The SARS disaster was supposed to drag China into a new era of openness and responsibility. The deadly disease rippled across the world 17 years ago, abetted by a Chinese government that covered up its spread. As the scope of it became clear, China’s journalists, intellectuals and other critics helped shame Beijing into opening up about the problem.
“SARS has been our country’s 9/11,” said Xu Zhiyuan, then a young newspaper columnist and a fierce critic of the government’s handling of SARS, in a 2003 interview with The New York Times. “It has forced us to pay attention to the real meaning of globalization.”
Today, China faces the spread of another mysterious disease, a coronavirus, which so far has killed 17 people and infected more than 540. And while Beijing’s response has improved in some ways, it has regressed in others. It is censoring criticism. It is detaining people for spreading what it calls “rumors.” It is suppressing information it deems alarming.
Though China’s censors are busily scrubbing the Chinese internet, the country’s online community is registering its disappointment and alarm over Beijing’s handling of the new virus that has spread since December from the city of Wuhan to other countries, even the United States.
“I thought SARS would force China to rethink its governance model,” wrote Mr. Xu, now a video talk show host, on social media on Tuesday, who also posted a screenshot of his 2003 quote in the Times. “I was too naïve.”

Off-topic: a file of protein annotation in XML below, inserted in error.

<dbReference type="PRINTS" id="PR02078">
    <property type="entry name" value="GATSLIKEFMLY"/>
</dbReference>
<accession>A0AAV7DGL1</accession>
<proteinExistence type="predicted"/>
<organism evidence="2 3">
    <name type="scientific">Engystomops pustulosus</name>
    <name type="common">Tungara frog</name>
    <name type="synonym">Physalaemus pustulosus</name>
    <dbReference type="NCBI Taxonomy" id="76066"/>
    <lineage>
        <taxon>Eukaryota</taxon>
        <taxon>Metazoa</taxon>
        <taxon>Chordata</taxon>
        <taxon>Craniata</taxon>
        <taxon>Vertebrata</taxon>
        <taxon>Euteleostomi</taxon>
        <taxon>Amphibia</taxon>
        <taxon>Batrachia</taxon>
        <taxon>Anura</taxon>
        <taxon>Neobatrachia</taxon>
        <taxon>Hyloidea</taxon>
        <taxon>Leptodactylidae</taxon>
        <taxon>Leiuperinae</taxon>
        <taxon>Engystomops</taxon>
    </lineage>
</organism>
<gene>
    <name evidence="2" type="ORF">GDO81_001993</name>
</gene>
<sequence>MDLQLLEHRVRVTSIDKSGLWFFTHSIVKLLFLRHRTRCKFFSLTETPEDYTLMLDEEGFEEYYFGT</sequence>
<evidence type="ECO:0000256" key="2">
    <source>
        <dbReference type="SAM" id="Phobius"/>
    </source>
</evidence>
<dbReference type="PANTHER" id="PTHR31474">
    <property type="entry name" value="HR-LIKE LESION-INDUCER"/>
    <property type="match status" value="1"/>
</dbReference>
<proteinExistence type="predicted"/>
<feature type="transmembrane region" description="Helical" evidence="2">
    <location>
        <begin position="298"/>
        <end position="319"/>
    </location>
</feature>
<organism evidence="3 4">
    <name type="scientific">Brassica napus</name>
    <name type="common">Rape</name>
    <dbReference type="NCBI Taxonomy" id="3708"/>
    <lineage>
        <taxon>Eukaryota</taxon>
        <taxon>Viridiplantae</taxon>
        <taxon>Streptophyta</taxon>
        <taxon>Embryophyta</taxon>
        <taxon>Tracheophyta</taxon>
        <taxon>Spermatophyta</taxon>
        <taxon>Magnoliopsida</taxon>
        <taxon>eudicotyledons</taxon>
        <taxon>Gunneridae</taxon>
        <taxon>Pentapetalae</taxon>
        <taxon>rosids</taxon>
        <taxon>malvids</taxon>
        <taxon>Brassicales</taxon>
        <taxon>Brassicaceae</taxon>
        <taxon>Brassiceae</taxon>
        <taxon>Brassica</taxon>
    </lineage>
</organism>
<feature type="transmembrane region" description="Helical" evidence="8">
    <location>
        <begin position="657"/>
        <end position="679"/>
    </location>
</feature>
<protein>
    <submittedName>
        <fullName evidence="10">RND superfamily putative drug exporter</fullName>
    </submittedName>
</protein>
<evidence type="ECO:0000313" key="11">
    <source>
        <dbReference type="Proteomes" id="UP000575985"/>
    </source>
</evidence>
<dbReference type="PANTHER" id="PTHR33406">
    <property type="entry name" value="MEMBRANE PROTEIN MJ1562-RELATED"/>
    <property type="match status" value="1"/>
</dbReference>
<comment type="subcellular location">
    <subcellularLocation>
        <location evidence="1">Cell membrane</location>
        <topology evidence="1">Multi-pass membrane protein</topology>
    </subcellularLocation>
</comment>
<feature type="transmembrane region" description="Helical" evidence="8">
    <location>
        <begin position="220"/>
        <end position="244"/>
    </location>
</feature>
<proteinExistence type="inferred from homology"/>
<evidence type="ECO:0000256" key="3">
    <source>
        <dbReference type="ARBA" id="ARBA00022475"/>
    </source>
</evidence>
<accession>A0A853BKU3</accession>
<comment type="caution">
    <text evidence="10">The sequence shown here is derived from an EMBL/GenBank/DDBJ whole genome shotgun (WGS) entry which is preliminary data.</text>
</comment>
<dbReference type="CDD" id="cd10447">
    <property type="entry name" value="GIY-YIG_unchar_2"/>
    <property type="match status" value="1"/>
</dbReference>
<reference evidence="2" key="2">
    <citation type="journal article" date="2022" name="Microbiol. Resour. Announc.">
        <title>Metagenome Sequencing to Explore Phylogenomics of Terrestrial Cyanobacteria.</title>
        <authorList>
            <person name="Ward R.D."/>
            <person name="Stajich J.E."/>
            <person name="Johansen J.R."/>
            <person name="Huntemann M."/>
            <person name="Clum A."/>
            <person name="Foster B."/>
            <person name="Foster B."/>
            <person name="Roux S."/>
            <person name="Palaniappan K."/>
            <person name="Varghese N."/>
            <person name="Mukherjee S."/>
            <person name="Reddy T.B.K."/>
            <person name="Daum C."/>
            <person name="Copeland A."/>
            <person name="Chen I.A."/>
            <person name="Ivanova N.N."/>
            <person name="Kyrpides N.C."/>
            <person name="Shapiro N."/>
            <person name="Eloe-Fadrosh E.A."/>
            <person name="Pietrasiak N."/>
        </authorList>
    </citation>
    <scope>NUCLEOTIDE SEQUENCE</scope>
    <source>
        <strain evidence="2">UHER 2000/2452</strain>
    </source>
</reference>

In many ways, China has changed for the better since the SARS epidemic. Its economy has grown eightfold. It has built more skyscrapers, subways and high-speed rail lines than any other country. Its tech companies rival Silicon Valley’s giants. A more responsive bureaucracy provides more people with health care, social services and even quality of life improvements like parks.
When it comes to handling diseases, the public health system has improved dramatically. Wuhan, the epicenter of the outbreak, is also home to one of the most advanced epidemic disease research laboratories in the world.
Those improvements have come at a price. The government has tightened its grip on the internet, the media and civil society. It has deeper pockets and a greater ability to control the flow of information across the country.
As a result, many of the media outlets, advocacy groups, activists and others who held the government accountable in 2003 have been silenced or sidelined.